Being an Architect Is Not Difficult

image from www.chicagomag.com Jody Brown (Coffee with an Architect) covers his private parts after a good swift kick from the irrepressible Bruce Mau, who has one message for architects and designers: quit your whining and get to work designing a better planet. Incensed by a snotty question from a Harvard GSD student, Mau writes, “If you are a student at Harvard, or a practicing architect, you are the privileged 1 percent.” Think of the rest of the world, Mau urges:

Is it really difficult being an architect in America? It’s difficult to be a female intellectual in Kandahar. It’s difficult to raise a family living on waste products in the garbage dumps of China. It’s difficult to find your way as a child in Malawi, where the infection rate of HIV/AIDS is 17 percent, having already wiped out a generation of mothers and fathers. It’s difficult to overcome drug addiction from the quicksand of poverty and incarceration in America’s overpopulated prisons. These conditions are difficult. Being an architect is not difficult.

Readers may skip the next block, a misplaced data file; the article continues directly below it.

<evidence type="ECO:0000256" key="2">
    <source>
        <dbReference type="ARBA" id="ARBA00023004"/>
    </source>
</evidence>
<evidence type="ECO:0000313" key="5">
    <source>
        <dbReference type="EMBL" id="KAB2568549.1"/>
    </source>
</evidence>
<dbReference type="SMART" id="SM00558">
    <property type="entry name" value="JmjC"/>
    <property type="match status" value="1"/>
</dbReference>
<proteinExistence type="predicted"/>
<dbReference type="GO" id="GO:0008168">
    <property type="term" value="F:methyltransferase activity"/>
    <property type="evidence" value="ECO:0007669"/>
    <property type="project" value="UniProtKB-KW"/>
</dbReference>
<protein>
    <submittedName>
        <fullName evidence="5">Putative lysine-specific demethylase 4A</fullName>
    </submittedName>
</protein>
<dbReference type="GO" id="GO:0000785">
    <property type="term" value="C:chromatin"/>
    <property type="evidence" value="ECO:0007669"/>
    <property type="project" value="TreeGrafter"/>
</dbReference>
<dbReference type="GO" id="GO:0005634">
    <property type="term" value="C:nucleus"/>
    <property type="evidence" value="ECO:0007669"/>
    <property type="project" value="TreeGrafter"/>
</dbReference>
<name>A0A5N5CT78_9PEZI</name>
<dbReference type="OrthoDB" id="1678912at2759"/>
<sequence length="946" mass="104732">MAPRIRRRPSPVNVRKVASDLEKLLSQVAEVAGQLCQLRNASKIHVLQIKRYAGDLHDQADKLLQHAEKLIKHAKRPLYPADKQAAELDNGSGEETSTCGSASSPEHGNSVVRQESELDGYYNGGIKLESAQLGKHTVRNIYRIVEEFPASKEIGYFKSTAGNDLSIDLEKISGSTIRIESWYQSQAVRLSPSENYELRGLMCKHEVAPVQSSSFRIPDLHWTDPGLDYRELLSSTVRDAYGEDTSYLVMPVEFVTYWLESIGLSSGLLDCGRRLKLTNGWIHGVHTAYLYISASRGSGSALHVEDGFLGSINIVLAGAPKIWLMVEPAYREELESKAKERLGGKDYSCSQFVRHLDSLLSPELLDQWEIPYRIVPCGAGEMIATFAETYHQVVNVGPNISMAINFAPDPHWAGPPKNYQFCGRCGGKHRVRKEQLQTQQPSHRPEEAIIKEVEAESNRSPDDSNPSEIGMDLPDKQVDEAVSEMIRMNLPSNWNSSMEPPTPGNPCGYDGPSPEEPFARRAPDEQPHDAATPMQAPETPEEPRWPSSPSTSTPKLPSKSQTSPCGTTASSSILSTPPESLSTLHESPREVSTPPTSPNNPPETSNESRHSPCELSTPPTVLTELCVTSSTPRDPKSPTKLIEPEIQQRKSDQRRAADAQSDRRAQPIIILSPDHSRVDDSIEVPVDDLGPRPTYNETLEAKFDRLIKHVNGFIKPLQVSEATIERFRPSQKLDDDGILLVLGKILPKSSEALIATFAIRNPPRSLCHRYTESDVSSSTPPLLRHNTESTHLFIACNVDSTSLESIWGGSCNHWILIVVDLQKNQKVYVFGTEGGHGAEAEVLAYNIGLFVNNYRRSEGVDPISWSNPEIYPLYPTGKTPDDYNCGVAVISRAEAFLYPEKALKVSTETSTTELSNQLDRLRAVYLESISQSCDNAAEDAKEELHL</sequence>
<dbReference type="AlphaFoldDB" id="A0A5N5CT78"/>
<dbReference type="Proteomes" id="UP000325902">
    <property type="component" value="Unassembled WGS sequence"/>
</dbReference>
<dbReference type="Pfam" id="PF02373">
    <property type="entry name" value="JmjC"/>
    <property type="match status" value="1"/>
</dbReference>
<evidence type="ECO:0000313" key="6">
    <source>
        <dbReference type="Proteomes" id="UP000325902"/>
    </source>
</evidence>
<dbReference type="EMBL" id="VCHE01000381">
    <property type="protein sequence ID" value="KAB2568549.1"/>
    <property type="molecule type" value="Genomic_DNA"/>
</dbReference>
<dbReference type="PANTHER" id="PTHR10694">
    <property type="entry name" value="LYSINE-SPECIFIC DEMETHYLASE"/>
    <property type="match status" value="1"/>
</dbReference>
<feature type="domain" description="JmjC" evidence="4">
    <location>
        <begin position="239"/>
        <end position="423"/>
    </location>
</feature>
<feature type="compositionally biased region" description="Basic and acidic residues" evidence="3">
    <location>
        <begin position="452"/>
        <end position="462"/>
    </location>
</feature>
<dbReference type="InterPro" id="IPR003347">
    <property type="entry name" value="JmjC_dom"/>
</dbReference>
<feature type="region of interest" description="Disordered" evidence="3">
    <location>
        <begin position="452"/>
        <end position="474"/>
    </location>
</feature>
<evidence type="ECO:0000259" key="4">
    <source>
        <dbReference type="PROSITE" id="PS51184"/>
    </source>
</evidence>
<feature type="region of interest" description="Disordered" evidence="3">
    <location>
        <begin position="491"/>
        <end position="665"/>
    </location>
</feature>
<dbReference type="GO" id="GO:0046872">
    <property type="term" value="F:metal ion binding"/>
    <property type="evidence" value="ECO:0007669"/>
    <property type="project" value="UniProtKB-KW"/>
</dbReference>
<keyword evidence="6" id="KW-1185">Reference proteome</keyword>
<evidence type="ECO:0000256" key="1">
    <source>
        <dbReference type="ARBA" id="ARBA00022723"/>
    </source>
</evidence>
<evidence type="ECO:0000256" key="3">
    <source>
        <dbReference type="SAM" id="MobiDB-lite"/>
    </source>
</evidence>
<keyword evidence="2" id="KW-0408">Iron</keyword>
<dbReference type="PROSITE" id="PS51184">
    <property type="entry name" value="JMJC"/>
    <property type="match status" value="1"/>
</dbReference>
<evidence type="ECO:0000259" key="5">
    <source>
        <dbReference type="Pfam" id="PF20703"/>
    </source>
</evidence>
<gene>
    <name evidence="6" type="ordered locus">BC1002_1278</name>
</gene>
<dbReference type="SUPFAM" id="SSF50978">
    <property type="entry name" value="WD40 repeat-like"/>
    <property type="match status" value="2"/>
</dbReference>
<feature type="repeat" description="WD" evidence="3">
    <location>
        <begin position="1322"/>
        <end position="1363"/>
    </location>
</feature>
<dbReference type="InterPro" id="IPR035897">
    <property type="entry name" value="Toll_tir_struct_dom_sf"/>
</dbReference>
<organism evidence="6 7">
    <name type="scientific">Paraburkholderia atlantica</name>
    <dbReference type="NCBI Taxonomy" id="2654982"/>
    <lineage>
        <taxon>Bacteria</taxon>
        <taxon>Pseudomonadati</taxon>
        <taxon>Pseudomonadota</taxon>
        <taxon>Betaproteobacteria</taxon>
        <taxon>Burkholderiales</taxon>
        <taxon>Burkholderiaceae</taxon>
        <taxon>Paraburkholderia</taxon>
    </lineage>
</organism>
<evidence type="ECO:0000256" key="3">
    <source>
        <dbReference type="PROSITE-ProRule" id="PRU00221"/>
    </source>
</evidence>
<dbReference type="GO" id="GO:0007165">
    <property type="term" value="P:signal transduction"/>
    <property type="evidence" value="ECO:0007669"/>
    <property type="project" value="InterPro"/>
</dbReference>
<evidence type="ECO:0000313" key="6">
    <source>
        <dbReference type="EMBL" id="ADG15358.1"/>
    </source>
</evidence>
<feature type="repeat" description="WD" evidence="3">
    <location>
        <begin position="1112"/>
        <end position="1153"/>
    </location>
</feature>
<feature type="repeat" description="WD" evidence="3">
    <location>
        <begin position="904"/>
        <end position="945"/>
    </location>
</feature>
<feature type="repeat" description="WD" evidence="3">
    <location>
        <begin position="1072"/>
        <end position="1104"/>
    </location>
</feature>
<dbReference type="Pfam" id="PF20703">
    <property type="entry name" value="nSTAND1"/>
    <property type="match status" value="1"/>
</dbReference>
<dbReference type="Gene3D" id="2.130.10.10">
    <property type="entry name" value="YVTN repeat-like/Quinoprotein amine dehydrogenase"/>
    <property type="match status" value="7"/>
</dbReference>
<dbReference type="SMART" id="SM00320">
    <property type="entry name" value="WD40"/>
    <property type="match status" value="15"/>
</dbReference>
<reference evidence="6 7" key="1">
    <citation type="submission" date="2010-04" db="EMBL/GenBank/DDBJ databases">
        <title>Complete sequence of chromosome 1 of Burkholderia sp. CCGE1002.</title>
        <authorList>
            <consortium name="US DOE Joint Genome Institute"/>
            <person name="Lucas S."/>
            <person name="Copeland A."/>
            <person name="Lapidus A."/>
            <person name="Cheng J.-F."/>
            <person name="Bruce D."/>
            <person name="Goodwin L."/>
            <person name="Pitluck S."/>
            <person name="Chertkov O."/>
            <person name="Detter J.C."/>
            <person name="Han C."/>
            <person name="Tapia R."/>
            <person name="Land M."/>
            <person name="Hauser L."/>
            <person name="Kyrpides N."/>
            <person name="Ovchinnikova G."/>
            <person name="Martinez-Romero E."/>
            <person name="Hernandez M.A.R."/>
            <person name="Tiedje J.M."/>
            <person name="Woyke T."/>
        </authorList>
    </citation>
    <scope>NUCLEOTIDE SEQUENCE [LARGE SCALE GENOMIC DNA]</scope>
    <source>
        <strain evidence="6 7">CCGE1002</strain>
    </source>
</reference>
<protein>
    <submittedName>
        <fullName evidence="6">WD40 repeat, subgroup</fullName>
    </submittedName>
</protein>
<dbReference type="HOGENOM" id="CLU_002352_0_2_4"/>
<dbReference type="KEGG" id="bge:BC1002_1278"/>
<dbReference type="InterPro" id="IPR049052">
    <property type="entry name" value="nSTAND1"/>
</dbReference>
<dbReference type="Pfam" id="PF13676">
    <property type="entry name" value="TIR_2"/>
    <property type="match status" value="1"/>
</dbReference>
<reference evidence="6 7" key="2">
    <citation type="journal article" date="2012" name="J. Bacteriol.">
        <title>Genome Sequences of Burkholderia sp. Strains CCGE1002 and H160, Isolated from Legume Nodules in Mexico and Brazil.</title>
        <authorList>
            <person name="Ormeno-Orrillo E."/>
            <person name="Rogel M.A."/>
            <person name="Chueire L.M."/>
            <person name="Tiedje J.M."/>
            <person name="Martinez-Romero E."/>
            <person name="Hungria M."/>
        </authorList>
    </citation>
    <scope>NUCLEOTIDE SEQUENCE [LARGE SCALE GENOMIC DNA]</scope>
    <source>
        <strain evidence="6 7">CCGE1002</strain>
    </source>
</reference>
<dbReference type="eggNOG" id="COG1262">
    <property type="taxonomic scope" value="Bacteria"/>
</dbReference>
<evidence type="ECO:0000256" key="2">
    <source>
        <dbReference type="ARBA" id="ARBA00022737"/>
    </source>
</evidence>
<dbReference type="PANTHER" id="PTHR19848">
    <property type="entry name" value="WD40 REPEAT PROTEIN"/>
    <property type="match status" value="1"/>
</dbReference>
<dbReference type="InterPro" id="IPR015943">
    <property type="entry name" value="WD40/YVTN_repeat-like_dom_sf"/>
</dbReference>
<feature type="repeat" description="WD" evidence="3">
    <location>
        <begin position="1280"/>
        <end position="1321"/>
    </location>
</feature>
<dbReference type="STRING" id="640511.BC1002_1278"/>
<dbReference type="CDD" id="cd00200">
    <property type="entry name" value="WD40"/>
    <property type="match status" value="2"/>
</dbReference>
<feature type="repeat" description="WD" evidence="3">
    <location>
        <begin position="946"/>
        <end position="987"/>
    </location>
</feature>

So, architects and designers, roll up the sleeves on your turtleneck sweaters, clean up the lens on your high-priced eyewear, and remind yourself that you’re working in “the most important movement in history, the movement to redesign the world and everything we do to sustainably meet the needs of the 4.5 billion children who will be born before midcentury.”

Then figure out how to bill for this work.

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